One feels these drinks cleansing the arteries and imprisoning free radicals with every sip. Of course, you can grow fat consuming too many  life-affirming antioxidants, which creates another business opportunity. Dr. Nicholas Perricone, a cosmetologist and diet-book author, made a mint after he told Oprah she would lose 10 pounds in six weeks if she switched from coffee to green tea. (This might actually happen to some people, but from cutting out the cream and sugar, not the coffee.) Coke and Nestlé are in the midst of introducing Enviga, a drink that purports to have negative calories thanks to green tea extracts known as EGCGs and caffeine. The Center for Science in the Public Interest has filed a lawsuit challenging the claim that drinking three cans of Enviga a day burns up to 106 calories, and Richard Blumenthal, the tireless attorney general of Connecticut is, as usual, investigating. Other tea-based dieting schemes seem even more improbable. Should you dislike the taste of Enviga, you can try “Asian wisdom for healthy weight loss” and apply green tea patches directly to your body.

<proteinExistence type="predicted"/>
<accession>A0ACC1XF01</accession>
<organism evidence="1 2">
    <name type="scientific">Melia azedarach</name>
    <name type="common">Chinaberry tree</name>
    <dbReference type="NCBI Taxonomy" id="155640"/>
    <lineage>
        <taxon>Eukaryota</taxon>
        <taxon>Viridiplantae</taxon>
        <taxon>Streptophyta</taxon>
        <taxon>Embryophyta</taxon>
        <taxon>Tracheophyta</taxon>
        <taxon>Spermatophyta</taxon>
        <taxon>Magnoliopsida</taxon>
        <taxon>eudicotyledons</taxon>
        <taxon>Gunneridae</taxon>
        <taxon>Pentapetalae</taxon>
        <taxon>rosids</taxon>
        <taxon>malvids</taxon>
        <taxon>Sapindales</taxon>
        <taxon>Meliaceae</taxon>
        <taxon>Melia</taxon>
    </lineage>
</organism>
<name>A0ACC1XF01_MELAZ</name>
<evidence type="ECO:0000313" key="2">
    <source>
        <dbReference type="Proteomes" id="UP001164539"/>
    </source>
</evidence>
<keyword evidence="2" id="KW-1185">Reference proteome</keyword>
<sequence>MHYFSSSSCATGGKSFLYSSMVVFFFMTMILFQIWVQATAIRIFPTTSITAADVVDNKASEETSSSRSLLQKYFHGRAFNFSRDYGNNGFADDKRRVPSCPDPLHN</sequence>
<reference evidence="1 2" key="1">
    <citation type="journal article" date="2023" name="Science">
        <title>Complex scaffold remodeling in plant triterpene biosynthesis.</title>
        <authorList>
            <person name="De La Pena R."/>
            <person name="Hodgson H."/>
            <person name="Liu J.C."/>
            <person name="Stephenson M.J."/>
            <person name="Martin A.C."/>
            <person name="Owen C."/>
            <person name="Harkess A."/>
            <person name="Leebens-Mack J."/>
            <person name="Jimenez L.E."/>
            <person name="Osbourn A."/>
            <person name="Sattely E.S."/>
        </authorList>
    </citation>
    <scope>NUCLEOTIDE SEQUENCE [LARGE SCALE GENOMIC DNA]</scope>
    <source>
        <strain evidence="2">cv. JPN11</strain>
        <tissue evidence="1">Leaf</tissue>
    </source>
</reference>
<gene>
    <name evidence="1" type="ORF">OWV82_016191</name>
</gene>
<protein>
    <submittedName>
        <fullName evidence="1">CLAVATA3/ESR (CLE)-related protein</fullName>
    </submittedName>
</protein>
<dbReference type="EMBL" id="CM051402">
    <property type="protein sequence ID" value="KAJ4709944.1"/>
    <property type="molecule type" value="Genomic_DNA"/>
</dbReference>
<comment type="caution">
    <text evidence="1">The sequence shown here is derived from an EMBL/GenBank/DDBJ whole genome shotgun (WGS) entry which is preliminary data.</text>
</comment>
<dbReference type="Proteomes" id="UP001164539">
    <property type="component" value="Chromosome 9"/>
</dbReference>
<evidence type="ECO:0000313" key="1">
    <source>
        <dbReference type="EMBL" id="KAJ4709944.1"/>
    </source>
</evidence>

If snacks like the Think Green line of “superfood” nutrition bars assure vibrant health, green tea beauty products promise external radiance and inner peace. Oneness with the universe is more or less guaranteed if you begin your day washing with Dove’s calming cucumber and green tea soap and spritzing with Elizabeth Arden’s Green Tea Scent, which “imparts a feeling of well-being, revitalizing both body and spirit.”   Origins “Perfect World” products are made with increasingly fashionable white tea, which is sort of baby green tea (think baby arugula). According to the company, white tea is “among the most potent antioxidants, anti-agers, anti-stress, anti-smoke, anti-pollution antidotes.” How is it that tea becomes more medically potent as it loses color and flavor? Next in this progression will be an invisible ghost tea with the regenerative properties of fetal stem cells. Scientists may also one day discover that drinking hot water is good for you.